Rudee Inlet at Sundown / pastel

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Long ago, when I was a young chick in art school, they insisted we must learn linear perspective using vanishing points. It was too technical for me. I promptly forgot what I learned. After doing a few vanishing point exercises I decided if I wanted to draw architecture I’d just eyeball it.

It’s not easy to draw architecture. I have to try at least twice and it’s still not exactly right but it’s not annoying my eyes so this will do. My perspective is a little off and my proportions are a little off, I hope it’s not noticeable.

When I can get my lines straight I’m happy. I did this all free hand not using a photo or even a ruler. To check my lines for straightness I look at my drawing on the edge the way you look down the edge of a board to see if it’s warped, tilting the drawing so I’m not looking straight at it but kind of looking sideways. Then I can see where my lines go off straight and it’s easier to make corrections. It might seem like a slow process to draw straight lines this way but  I want to do it freehand and practice will pay off in the long run.

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This is a close up showing two focal points. The light in the foreground is a focal point because it’s contrasting with the bridge support that is partially illuminated by it, that support being the only one with a lot of light on it, and the dark lines going behind it on a slant. The secondary focal point in the background is a streetlight far away. It’s white against black, so if a viewer’s eye is zooming in on details their eye will stop there and look at the background for a second before moving on. You can see some sketchy boats in this photo which aren’t a focal point and aren’t even noticeable from far away.  Yeah, those are boats. I could hardly see them from where I was but I drew them anyway. (artistic license – draw as much or as little as you want to)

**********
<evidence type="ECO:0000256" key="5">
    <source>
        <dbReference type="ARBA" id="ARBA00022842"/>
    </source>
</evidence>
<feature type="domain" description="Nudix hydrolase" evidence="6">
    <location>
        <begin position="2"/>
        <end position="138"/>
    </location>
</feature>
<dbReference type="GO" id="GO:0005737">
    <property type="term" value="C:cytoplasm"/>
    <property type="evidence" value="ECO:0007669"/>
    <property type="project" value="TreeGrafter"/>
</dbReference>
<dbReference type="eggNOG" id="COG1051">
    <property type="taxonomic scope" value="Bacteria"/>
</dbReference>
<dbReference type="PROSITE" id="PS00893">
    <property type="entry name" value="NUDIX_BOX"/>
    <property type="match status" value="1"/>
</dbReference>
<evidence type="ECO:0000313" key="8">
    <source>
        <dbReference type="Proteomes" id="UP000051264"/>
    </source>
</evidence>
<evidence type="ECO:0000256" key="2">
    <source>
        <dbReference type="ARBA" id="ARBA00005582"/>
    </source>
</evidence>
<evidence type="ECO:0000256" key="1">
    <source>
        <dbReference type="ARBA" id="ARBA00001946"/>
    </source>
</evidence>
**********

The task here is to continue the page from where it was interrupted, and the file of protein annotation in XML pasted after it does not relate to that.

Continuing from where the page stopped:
The lines look tilted because I wasn’t holding my camera exactly square to the paper.

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This close up shows reflections continuing from above the bridge to below it. I wanted to have some light reflecting under the bridge to tie the top to the lower part with a little light. That’s another secondary focal point on the far right of the drawing because of the white square on the black background and the orange square next to it.

Sundown was my favorite time of day to draw this scene from the balcony of my hotel. A half hour earlier the sun was glaring on the water so bright I couldn’t look in that direction. A half hour later and the buildings in the background blended in with the trees’ darkness.

I started this pastel in Plein air at the inlet on the 6th floor of the hotel. I did my drawing and picked my colors in plein air. Then I got an apartment and moved in. After a couple days I stopped unpacking and organizing the apt. so I could finish this. Now I have to get back to the unpacking job before I start another art project.

17 thoughts on “Rudee Inlet at Sundown / pastel”

  1. I don’t usually like architectural paintings but there’s something about this one that grabs my attention. I love it. Thanks for sharing.

    Liked by 1 person

      1. I especially liked the evening sky and the lit up lights. Even the houses. There’s a lot going on in this picture which hints at something much more. Brilliant!

        Liked by 1 person

  2. I’ve been trying to get my head round what it is that grabs me about this pastel. I think that it is because it’s ‘believable’ – it transports me from deep in the Welsh countryside to a ‘cityscape’ in another part of the world – somewhere I’ve never been. I could be there. It ‘lives’!

    Right – that’s got that out of my head!

    Stay safe and well.

    Liked by 2 people

  3. I love this and I love your other plein air stuff. You are right, architectural is hard. I don’t get good results if I use a ruler. I prefer to eyeball my “straight” lines as well. Though I’m usually painting naturalistic landscapes that are a little more forgiving.

    Liked by 1 person

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